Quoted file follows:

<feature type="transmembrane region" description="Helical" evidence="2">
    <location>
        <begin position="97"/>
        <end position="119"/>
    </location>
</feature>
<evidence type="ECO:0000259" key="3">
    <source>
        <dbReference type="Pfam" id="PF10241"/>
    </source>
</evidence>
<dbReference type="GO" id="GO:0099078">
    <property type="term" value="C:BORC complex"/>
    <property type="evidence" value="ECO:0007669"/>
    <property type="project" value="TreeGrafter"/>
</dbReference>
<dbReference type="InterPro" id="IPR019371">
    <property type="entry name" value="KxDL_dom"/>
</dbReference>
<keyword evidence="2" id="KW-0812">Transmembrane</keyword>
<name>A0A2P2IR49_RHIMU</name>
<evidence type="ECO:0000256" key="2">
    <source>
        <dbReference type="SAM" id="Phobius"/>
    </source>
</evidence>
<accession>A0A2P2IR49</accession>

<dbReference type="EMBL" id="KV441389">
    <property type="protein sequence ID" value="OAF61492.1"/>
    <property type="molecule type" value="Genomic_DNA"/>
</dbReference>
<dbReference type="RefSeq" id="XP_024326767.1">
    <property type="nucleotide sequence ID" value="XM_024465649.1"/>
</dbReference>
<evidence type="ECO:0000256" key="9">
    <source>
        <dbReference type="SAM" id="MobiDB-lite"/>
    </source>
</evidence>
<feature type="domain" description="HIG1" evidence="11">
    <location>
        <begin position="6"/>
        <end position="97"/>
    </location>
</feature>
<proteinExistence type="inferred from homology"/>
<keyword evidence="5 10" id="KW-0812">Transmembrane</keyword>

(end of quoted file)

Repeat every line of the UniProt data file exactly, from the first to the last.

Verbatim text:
<feature type="transmembrane region" description="Helical" evidence="2">
    <location>
        <begin position="97"/>
        <end position="119"/>
    </location>
</feature>
<evidence type="ECO:0000259" key="3">
    <source>
        <dbReference type="Pfam" id="PF10241"/>
    </source>
</evidence>
<dbReference type="GO" id="GO:0099078">
    <property type="term" value="C:BORC complex"/>
    <property type="evidence" value="ECO:0007669"/>
    <property type="project" value="TreeGrafter"/>
</dbReference>
<dbReference type="InterPro" id="IPR019371">
    <property type="entry name" value="KxDL_dom"/>
</dbReference>
<keyword evidence="2" id="KW-0812">Transmembrane</keyword>
<name>A0A2P2IR49_RHIMU</name>
<evidence type="ECO:0000256" key="2">
    <source>
        <dbReference type="SAM" id="Phobius"/>
    </source>
</evidence>
<accession>A0A2P2IR49</accession>

<dbReference type="EMBL" id="KV441389">
    <property type="protein sequence ID" value="OAF61492.1"/>
    <property type="molecule type" value="Genomic_DNA"/>
</dbReference>
<dbReference type="RefSeq" id="XP_024326767.1">
    <property type="nucleotide sequence ID" value="XM_024465649.1"/>
</dbReference>
<evidence type="ECO:0000256" key="9">
    <source>
        <dbReference type="SAM" id="MobiDB-lite"/>
    </source>
</evidence>
<feature type="domain" description="HIG1" evidence="11">
    <location>
        <begin position="6"/>
        <end position="97"/>
    </location>
</feature>
<proteinExistence type="inferred from homology"/>
<keyword evidence="5 10" id="KW-0812">Transmembrane</keyword>